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618% Overpricing: Pentagon Bypasses Waste Fixes

January 28, 1999 


A Defense Department January 1999 report reveals that defense money continues to be wasted on spare parts, just as it was in the 1980s. The irony is that these parts were bought under the much- touted "commercial" price system favored by the Administration. In this report, AlliedSignal corporation was found to have overcharged the government for spare parts by as much as 618%. The government overpaid on the overall contract with AlliedSignal by 54.5%.

According to the investigation by the Defense Department's Inspector General:

  • The government "paid Allied prices that were higher than fair and reasonable in FYs [Fiscal Years] 1996 and 1997 when compared to the noncommercial prices paid to Allied in previous years." The parts included items such as gearshafts, wheels, nuts, bearings, seals, filters, and valves.

  • The Defense Department "paid a 54.5 percent premium for commercial parts from Allied."

  • For parts that AlliedSignal did not even make itself, but merely bought from original manufacturers or dealers and then sold to the government, some items were marked up by as much as 294%, 325%, and 618%.

  • The Defense Department paid an even higher average markup in Fiscal Year 1997 (60.1%) than it did in FY 1996 (45.8%) - there appears to have been no "learning curve."

  • Defenders of the acquisition system and contractors may argue that the government paid higher prices because the prices included more stocking services - but the Defense Department failed to use the services.

The Defense Department report blacks out the names of specific spare parts that were grossly overpriced. Project On Government Oversight Executive Director Danielle Brian asks,

    "Why are they hiding the names of the items from the public that paid for them? Are they afraid of more toilet seat and hammer stories that would undercut support for the Administration's unnecessary defense spending increase?"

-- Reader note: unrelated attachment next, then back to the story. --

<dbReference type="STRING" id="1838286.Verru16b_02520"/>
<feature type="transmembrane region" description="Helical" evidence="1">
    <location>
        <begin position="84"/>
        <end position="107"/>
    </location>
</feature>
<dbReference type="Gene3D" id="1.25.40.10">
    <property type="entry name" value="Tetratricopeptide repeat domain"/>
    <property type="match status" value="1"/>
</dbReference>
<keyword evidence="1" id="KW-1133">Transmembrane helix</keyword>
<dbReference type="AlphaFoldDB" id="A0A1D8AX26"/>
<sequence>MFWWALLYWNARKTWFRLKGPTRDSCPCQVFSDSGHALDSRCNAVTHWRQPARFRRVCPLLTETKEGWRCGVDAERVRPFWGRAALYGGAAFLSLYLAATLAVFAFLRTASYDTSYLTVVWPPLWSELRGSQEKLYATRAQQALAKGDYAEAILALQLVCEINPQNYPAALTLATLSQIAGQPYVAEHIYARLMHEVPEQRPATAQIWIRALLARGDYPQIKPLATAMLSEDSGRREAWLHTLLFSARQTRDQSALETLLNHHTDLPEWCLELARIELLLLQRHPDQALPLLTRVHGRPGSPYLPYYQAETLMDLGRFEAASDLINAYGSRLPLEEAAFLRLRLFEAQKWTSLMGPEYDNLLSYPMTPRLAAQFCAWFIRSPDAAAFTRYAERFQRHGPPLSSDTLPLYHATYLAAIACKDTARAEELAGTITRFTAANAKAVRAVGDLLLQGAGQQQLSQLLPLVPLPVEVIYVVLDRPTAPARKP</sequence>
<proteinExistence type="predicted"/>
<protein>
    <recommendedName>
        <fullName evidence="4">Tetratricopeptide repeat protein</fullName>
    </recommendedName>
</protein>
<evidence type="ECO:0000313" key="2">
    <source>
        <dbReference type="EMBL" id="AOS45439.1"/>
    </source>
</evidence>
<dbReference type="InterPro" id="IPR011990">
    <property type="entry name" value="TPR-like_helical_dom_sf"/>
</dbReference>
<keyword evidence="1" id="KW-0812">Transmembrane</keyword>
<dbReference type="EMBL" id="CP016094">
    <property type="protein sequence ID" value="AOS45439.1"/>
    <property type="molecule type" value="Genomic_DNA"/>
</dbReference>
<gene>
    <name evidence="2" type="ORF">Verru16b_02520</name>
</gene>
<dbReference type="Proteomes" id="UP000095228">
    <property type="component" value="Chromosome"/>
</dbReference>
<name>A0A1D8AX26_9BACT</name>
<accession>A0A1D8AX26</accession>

The report on AlliedSignal followed up on investigations in 1998 of overcharging under "commercial" contracts with Boeing and Sundstrand corporations. The earlier reports found that:

  • A contractor charged $76 for 57¢ screws.
  • Another contractor charged $714 for a bell.
  • Prices were inflated by more than 1,000 percent on a variety of spare parts.
  • The government was billed $6.1 million for parts that were worth $1.6 million.

POGO's Brian notes,

    "We've seen these horror stories before. This time they may be worse because the Administration claims to be fixing the problem through 'Acquisition Reform,' but is actually contributing to it. Acquisition Reform turns out to be old wine in new canteens."

The much-touted "Acquisition Reform" initiatives emphasize buying more products for the government on a "commercial" basis. "Commercial item" purchases bypass many of the protections and oversight put in place to prevent the infamous overcharging by defense contractors that occurred during the defense spending increases of the 1980s. The reforms included tougher Truth in Negotiations Act enforcement, re-establishment of the Cost Accounting Standards Board, strengthening of the False Claims Act, and the Competition in Contracting Act.

The report on AlliedSignal provides yet more examples of the government paying more for spare parts under the new "commercial" rules than it paid before. According to the Inspector General, the government "paid higher prices for commercial spare parts on the Allied corporate contract when compared to previous noncommercial prices for the same items."

In a rare official suggestion that Acquisition Reform may have gone too far, the Inspector General notes that if the government can't make commercial buying work as intended, it "will need to revert back to the previous buying practice of negotiating better prices for the spare parts ...."

Before adding billions more dollars to military spending, the Clinton Administration should make sure that the reforms it is implementing actually curb waste rather than encourage it. Otherwise we may see even more of the spare parts horror stories than we saw during the defense spending spree of the 1980s.

Related information:

  • Commercial Spare Parts Purchased on a Corporate Contract, Report No. 99-026, DOD Inspector General, January 13, 1999.
  • "Acquisition Deform: A Study in Hasty Deregulation," POGO Alert, October 1997.
  • "Reforms Need Reforming: Commercial Acquisition Fails to Cure Overpricing," op-ed in Defense News, July 13-19, 1998.
  • "Outraged by the Return of $76 Screws? Here's What You Can Do About It," POGO memorandum, April 1998.  

Founded in 1981, the Project On Government Oversight (POGO) is a nonpartisan independent watchdog that champions good government reforms. POGO's investigations into corruption, misconduct, and conflicts of interest achieve a more effective, accountable, open, and ethical federal government.

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